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Keystone XL Remains Empty Pipe Dream for America

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Pipe for Keystone XL has been sitting in this North Dakota field since 2011. Photo credit: Bret Clanton

By Joshua Axelrod

When he turned the proposed Keystone XL tar sands pipeline from dead and gone into a reawakened zombie, President Trump claimed that his doing so would mean new construction jobs, steel manufacturing jobs and money for the U.S.

Before he was elected, he used the pipeline to show how he was going to enrich America, promising that we'd get 25 percent of TransCanada's profits. All in all, the basic message continues to be: This is a great deal for America. But what, actually, is the "deal?"

The short answer is: What deal?

The real deal here is a bad one. Just like the last time around, Keystone XL is not in our national interest. It would lock in decades of increased climate pollution driven by expanded tar sands production in Alberta. It would threaten our waterways and drinking water sources with the toxic legacy of a spill that can't be fully cleaned up. And it would serve Gulf Coast refineries who are exporting growing volumes of both refined products and crude oil to international markets. In other words, this is a pipeline that creates major environmental risks all to carry tar sands oil that America doesn't need and wouldn't use.

And what TransCanada has offered in "round three" doesn't improve on anything they've offered before, despite President Trump's bluster. Here's the rundown:

The application submitted by TransCanada to the State Department on Jan. 26, is basically the same application they submitted to the State Department back in 2012. The big change really comes down to what looks like the loss of the so-called "Bakken on-ramp" or Bakken Market Link project.

The Bakken on-ramp was added to the Keystone XL proposal in 2012 after outcry from U.S. oil producers forced TransCanada to add a "feeder" pipeline that could bring up to 100,000 barrels per day (bpd) of U.S. oil into the Keystone XL pipeline system in Montana. The Bakken Market Link addition allowed Keystone XL's advocates to build support for the project from the U.S. oil industry. Now, it looks like they're doing what they can to make that gift to U.S. producers disappear.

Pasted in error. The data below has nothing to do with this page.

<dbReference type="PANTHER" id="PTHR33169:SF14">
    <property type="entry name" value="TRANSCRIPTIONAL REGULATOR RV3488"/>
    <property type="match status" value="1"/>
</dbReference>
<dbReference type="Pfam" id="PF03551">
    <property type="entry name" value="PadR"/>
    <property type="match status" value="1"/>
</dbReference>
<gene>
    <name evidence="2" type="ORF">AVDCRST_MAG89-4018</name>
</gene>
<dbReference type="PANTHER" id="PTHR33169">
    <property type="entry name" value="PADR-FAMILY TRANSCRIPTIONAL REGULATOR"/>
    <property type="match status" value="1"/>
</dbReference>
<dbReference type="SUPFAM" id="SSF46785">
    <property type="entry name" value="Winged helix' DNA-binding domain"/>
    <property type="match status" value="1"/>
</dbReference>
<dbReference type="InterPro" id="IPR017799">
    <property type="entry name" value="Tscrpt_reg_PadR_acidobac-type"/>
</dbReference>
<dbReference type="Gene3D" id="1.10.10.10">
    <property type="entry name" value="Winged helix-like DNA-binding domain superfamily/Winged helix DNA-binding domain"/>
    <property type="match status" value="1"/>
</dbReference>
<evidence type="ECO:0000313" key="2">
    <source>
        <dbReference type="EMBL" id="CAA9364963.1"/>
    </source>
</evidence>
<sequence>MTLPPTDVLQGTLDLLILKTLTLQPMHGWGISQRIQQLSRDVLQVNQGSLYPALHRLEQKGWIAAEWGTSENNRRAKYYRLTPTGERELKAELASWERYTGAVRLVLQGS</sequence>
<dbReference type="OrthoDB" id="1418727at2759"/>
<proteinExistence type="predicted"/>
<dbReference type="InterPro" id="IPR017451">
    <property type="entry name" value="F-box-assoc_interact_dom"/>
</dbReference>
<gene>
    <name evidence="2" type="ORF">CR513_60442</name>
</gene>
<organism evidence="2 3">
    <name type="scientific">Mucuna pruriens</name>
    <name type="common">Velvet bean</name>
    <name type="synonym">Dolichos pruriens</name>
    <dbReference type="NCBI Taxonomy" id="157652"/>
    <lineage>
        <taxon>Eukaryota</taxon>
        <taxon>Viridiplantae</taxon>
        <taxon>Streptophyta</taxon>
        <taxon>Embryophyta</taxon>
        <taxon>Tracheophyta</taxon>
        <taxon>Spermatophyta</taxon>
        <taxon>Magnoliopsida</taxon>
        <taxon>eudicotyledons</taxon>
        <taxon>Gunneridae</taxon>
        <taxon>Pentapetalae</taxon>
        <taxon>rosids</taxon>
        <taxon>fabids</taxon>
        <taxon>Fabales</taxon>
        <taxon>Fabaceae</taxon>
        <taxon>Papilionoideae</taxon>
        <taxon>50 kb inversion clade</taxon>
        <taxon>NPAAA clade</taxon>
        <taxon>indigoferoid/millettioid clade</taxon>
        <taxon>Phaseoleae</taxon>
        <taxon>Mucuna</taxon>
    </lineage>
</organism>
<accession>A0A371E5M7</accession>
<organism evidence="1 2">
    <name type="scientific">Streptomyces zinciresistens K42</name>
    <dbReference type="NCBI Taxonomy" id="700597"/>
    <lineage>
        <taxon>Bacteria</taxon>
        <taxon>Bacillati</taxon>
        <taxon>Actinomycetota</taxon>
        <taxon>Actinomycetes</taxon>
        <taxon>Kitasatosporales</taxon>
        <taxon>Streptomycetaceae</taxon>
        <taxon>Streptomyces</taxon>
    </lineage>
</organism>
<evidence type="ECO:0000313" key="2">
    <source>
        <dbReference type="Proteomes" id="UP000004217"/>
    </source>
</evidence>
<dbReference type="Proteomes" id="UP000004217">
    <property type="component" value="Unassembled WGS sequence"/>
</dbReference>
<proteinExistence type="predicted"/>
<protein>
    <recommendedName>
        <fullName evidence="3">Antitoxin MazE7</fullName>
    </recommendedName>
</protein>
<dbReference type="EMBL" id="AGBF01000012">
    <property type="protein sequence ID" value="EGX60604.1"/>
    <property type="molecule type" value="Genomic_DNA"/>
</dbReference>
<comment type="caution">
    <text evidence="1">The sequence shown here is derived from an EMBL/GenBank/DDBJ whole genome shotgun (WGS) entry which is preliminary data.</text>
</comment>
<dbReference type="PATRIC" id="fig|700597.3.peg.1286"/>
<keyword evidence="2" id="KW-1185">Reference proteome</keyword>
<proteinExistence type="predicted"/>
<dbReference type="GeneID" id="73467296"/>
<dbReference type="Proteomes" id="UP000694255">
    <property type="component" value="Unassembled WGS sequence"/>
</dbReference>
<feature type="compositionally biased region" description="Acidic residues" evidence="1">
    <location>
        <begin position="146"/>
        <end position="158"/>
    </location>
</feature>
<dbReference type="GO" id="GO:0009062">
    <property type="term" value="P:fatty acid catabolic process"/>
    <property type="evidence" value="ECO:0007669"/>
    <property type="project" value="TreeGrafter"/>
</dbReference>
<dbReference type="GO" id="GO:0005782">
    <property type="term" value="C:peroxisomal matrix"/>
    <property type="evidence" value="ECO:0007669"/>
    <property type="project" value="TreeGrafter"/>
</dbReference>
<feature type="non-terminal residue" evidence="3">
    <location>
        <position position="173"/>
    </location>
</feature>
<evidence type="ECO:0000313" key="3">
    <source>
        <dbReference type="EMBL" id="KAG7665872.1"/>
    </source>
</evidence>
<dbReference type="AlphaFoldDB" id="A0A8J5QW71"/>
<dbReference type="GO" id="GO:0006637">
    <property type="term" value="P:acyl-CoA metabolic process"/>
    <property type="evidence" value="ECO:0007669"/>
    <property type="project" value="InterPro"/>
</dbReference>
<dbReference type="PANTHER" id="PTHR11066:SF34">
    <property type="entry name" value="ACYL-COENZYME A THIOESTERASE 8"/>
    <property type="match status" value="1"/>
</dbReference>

In 2012, TransCanada wrote in its application:

"The related Bakken Market Link Project will include the construction of 'on-ramp' facilities in Fallon County, Montana to allow Bakken crude oil to access the pipeline system for delivery to Steele City and then to the Gulf Coast."

Note the use of the word "will" in that sentence. This on-ramp pipeline was part of the plan, as in, they were going to build it and Bakken producers were the planned beneficiaries from the added pipeline capacity. But in 2017, their application says:

"Subject to commercial demand, the related Bakken Market Link Project would include the construction of 'on-ramp' facilities in Fallon County, Montana to allow Bakken crude oil to access the pipeline system for delivery to Steele City and then to the Gulf Coast."

But the market case for pipelines in North Dakota and Montana has deteriorated since Keystone XL was proposed in 2008—the region now has more pipeline capacity than production and more is on its way. According to the North Dakota Pipeline Authority, more than one million bpd of new pipeline capacity has been built since Keystone XL was first proposed, with more expected. Meanwhile, low oil prices have blunted once projected increases in Bakken oil production.